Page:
Hawaiʻi’s  top education leaders from the Department of Education,  the University of Hawaiʻi, private schools such as Punahou, ‘Iolani, and Kamehameha, and other institutions of learning have formed an unprecedented partnership:  Guided by the principles of the Mālama Honua Worldwide Voyage – caring for Island Earth – these education partners have committed to working together to help transform education in Hawaiʻi. 

They are challenging their respective faculties to robustly engage the voyage by turning classrooms and campuses into extensions of the waʻa. They are supporting the development of innovative curriculum and research and encouraging educators to freely share knowledge across institutions. They are promoting virtual engagement via where you can track the voyage live, and experience stunningly vivid videographic “learning journeys” of community-based sustainability projects at various locations along the voyage—you feel like you’re right there with members of the crew. 

Perhaps the greatest reward from all of these efforts is to witness students applying their global knowledge and understanding of sustainability with a sense of Pacific identity, and seeing how it is shaping their attitudes and behaviors as emerging leaders.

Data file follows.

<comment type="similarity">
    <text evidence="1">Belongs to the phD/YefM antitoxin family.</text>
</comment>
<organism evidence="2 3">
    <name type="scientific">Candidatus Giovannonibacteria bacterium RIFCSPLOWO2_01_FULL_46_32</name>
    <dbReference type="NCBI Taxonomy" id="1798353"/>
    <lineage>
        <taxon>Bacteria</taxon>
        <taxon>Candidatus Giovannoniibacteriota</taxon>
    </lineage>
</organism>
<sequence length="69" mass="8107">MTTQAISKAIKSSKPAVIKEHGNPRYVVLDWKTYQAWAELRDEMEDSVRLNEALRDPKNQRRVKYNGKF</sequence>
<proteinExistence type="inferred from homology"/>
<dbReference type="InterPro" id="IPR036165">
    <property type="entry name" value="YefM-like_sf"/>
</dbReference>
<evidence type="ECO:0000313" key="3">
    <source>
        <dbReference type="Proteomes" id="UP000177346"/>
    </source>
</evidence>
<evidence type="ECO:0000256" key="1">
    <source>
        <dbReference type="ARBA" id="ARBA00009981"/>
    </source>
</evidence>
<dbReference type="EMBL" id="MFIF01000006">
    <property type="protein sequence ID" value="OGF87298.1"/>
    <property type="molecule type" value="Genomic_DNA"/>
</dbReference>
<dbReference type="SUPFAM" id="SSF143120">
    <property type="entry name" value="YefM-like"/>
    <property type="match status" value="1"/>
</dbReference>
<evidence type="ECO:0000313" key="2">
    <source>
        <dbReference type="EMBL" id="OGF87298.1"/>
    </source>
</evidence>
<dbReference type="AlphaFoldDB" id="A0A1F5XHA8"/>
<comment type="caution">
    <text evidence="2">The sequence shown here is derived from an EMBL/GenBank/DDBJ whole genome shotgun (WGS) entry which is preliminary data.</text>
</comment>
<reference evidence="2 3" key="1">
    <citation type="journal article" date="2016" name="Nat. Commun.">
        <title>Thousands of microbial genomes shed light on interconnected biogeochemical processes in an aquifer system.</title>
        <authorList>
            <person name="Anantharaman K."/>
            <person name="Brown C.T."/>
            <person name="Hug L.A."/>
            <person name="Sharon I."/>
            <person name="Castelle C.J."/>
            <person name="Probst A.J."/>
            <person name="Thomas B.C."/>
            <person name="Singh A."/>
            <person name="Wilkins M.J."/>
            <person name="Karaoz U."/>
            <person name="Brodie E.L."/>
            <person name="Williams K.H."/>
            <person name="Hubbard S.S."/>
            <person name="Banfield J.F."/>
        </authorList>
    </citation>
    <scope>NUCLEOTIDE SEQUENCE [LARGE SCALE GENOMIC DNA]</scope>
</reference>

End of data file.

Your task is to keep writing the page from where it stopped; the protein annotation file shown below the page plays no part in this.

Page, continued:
These efforts are embodied in a doctrine endorsed and signed by all education partners:  Promise to Children.  Excerpts of this agreement read:

“We are the stewards and navigators of Hawaiʻi’s educational community. We believe that the betterment of humanity is inherently possible, and we believe our schools, collectively, from early childhood education through advanced graduate studies, are a powerful force for good…This is the voyage of our lifetimes, and we are steadfast in our commitment to achieve a profound transformation in education…We will transform our schools, empower youthful voices, and accept the responsibility of Mālama Honua. We believe that by inspiring children to explore, discover and learn about Island Earth, they will navigate the future of humanity toward vitality, renewal, and compassion.”

As Hōkūleʻa bids farewell to our Māori ‘ohana of Aotearoa, makes her way down under to Australia to honor the aboriginal nations, and continues westward to circumnavigate the earth, she will continue to be that beacon of learning, that icon of competence and excellence that reflects the educational transformation our children so richly deserve.  Kīauau, hukiauau, kōauau – Ke aloha nō!

KS Cultural Affairs Vice President Dr. Randie Kamuela Fong

malama honua voyage

Kaipuolono Article, Newsroom, Campus Programs, Hawaii, Kapalama, Maui, Department News, Ho‘okahua, Mālama Honua, Features

Print with photos Print text only